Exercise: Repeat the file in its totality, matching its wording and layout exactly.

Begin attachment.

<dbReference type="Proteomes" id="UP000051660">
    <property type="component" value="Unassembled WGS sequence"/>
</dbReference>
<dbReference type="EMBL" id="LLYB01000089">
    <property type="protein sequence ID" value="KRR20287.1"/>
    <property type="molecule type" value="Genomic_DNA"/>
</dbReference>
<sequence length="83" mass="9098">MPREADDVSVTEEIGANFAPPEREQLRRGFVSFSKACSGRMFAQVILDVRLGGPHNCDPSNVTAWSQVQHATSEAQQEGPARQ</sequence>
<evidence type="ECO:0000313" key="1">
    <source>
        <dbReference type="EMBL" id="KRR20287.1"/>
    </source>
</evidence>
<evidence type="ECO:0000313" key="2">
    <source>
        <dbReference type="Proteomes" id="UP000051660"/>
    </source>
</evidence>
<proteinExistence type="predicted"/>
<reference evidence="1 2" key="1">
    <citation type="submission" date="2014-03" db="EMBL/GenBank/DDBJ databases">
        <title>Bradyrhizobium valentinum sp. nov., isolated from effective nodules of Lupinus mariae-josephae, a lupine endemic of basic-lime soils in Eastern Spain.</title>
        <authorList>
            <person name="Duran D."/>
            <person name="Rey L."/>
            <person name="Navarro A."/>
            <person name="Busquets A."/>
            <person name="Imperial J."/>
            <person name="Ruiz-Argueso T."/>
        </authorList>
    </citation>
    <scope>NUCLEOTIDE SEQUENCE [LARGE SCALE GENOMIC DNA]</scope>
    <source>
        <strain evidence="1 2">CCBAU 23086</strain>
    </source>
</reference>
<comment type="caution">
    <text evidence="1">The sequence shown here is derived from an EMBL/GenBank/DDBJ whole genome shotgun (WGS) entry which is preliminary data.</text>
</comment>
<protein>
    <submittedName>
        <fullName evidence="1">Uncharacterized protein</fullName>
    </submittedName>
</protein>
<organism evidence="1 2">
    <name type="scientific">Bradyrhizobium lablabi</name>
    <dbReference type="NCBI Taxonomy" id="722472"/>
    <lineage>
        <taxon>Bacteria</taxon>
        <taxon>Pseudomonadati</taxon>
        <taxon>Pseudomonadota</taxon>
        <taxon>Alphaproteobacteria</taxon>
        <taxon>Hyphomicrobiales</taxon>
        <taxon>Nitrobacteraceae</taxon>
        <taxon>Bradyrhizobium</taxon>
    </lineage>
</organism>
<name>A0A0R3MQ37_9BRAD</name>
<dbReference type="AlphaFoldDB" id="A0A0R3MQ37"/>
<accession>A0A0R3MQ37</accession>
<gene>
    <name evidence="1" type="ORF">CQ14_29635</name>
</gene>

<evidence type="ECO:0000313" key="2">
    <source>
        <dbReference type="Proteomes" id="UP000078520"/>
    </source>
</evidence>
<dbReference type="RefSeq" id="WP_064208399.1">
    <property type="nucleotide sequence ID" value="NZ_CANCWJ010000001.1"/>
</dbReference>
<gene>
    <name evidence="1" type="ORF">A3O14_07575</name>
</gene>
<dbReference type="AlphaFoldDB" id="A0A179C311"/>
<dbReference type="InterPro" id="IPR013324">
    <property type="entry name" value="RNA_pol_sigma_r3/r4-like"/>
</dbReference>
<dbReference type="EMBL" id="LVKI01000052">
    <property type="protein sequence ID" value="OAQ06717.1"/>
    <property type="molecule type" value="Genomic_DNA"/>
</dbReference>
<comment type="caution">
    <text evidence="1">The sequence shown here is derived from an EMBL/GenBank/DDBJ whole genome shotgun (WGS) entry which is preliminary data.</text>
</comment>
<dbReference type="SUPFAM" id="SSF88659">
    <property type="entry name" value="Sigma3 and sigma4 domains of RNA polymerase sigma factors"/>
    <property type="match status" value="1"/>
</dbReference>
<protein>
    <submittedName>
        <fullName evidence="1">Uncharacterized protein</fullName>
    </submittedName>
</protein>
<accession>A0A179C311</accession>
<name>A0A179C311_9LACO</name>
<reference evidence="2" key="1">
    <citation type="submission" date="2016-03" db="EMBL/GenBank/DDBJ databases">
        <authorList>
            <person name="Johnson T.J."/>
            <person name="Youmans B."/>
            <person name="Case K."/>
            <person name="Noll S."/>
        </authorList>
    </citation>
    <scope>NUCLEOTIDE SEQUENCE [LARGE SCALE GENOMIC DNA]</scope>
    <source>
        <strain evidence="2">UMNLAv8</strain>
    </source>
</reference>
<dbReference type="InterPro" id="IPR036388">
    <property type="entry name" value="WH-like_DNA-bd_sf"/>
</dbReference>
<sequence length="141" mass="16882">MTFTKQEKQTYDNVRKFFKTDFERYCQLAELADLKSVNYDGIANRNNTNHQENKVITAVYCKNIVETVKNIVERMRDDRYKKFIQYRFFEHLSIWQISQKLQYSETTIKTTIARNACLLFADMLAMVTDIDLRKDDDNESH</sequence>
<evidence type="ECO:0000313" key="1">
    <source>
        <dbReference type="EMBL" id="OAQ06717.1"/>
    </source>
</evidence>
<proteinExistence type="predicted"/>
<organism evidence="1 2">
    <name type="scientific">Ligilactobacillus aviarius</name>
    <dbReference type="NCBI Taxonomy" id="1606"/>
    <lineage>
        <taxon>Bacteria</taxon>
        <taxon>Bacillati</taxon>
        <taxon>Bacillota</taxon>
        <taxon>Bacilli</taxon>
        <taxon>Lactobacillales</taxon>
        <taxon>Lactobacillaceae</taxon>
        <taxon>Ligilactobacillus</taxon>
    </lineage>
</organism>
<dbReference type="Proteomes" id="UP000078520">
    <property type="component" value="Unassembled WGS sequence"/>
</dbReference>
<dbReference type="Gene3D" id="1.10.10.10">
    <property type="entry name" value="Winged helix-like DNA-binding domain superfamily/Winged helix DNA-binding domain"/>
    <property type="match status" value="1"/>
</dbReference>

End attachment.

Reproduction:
<dbReference type="Proteomes" id="UP000051660">
    <property type="component" value="Unassembled WGS sequence"/>
</dbReference>
<dbReference type="EMBL" id="LLYB01000089">
    <property type="protein sequence ID" value="KRR20287.1"/>
    <property type="molecule type" value="Genomic_DNA"/>
</dbReference>
<sequence length="83" mass="9098">MPREADDVSVTEEIGANFAPPEREQLRRGFVSFSKACSGRMFAQVILDVRLGGPHNCDPSNVTAWSQVQHATSEAQQEGPARQ</sequence>
<evidence type="ECO:0000313" key="1">
    <source>
        <dbReference type="EMBL" id="KRR20287.1"/>
    </source>
</evidence>
<evidence type="ECO:0000313" key="2">
    <source>
        <dbReference type="Proteomes" id="UP000051660"/>
    </source>
</evidence>
<proteinExistence type="predicted"/>
<reference evidence="1 2" key="1">
    <citation type="submission" date="2014-03" db="EMBL/GenBank/DDBJ databases">
        <title>Bradyrhizobium valentinum sp. nov., isolated from effective nodules of Lupinus mariae-josephae, a lupine endemic of basic-lime soils in Eastern Spain.</title>
        <authorList>
            <person name="Duran D."/>
            <person name="Rey L."/>
            <person name="Navarro A."/>
            <person name="Busquets A."/>
            <person name="Imperial J."/>
            <person name="Ruiz-Argueso T."/>
        </authorList>
    </citation>
    <scope>NUCLEOTIDE SEQUENCE [LARGE SCALE GENOMIC DNA]</scope>
    <source>
        <strain evidence="1 2">CCBAU 23086</strain>
    </source>
</reference>
<comment type="caution">
    <text evidence="1">The sequence shown here is derived from an EMBL/GenBank/DDBJ whole genome shotgun (WGS) entry which is preliminary data.</text>
</comment>
<protein>
    <submittedName>
        <fullName evidence="1">Uncharacterized protein</fullName>
    </submittedName>
</protein>
<organism evidence="1 2">
    <name type="scientific">Bradyrhizobium lablabi</name>
    <dbReference type="NCBI Taxonomy" id="722472"/>
    <lineage>
        <taxon>Bacteria</taxon>
        <taxon>Pseudomonadati</taxon>
        <taxon>Pseudomonadota</taxon>
        <taxon>Alphaproteobacteria</taxon>
        <taxon>Hyphomicrobiales</taxon>
        <taxon>Nitrobacteraceae</taxon>
        <taxon>Bradyrhizobium</taxon>
    </lineage>
</organism>
<name>A0A0R3MQ37_9BRAD</name>
<dbReference type="AlphaFoldDB" id="A0A0R3MQ37"/>
<accession>A0A0R3MQ37</accession>
<gene>
    <name evidence="1" type="ORF">CQ14_29635</name>
</gene>

<evidence type="ECO:0000313" key="2">
    <source>
        <dbReference type="Proteomes" id="UP000078520"/>
    </source>
</evidence>
<dbReference type="RefSeq" id="WP_064208399.1">
    <property type="nucleotide sequence ID" value="NZ_CANCWJ010000001.1"/>
</dbReference>
<gene>
    <name evidence="1" type="ORF">A3O14_07575</name>
</gene>
<dbReference type="AlphaFoldDB" id="A0A179C311"/>
<dbReference type="InterPro" id="IPR013324">
    <property type="entry name" value="RNA_pol_sigma_r3/r4-like"/>
</dbReference>
<dbReference type="EMBL" id="LVKI01000052">
    <property type="protein sequence ID" value="OAQ06717.1"/>
    <property type="molecule type" value="Genomic_DNA"/>
</dbReference>
<comment type="caution">
    <text evidence="1">The sequence shown here is derived from an EMBL/GenBank/DDBJ whole genome shotgun (WGS) entry which is preliminary data.</text>
</comment>
<dbReference type="SUPFAM" id="SSF88659">
    <property type="entry name" value="Sigma3 and sigma4 domains of RNA polymerase sigma factors"/>
    <property type="match status" value="1"/>
</dbReference>
<protein>
    <submittedName>
        <fullName evidence="1">Uncharacterized protein</fullName>
    </submittedName>
</protein>
<accession>A0A179C311</accession>
<name>A0A179C311_9LACO</name>
<reference evidence="2" key="1">
    <citation type="submission" date="2016-03" db="EMBL/GenBank/DDBJ databases">
        <authorList>
            <person name="Johnson T.J."/>
            <person name="Youmans B."/>
            <person name="Case K."/>
            <person name="Noll S."/>
        </authorList>
    </citation>
    <scope>NUCLEOTIDE SEQUENCE [LARGE SCALE GENOMIC DNA]</scope>
    <source>
        <strain evidence="2">UMNLAv8</strain>
    </source>
</reference>
<dbReference type="InterPro" id="IPR036388">
    <property type="entry name" value="WH-like_DNA-bd_sf"/>
</dbReference>
<sequence length="141" mass="16882">MTFTKQEKQTYDNVRKFFKTDFERYCQLAELADLKSVNYDGIANRNNTNHQENKVITAVYCKNIVETVKNIVERMRDDRYKKFIQYRFFEHLSIWQISQKLQYSETTIKTTIARNACLLFADMLAMVTDIDLRKDDDNESH</sequence>
<evidence type="ECO:0000313" key="1">
    <source>
        <dbReference type="EMBL" id="OAQ06717.1"/>
    </source>
</evidence>
<proteinExistence type="predicted"/>
<organism evidence="1 2">
    <name type="scientific">Ligilactobacillus aviarius</name>
    <dbReference type="NCBI Taxonomy" id="1606"/>
    <lineage>
        <taxon>Bacteria</taxon>
        <taxon>Bacillati</taxon>
        <taxon>Bacillota</taxon>
        <taxon>Bacilli</taxon>
        <taxon>Lactobacillales</taxon>
        <taxon>Lactobacillaceae</taxon>
        <taxon>Ligilactobacillus</taxon>
    </lineage>
</organism>
<dbReference type="Proteomes" id="UP000078520">
    <property type="component" value="Unassembled WGS sequence"/>
</dbReference>
<dbReference type="Gene3D" id="1.10.10.10">
    <property type="entry name" value="Winged helix-like DNA-binding domain superfamily/Winged helix DNA-binding domain"/>
    <property type="match status" value="1"/>
</dbReference>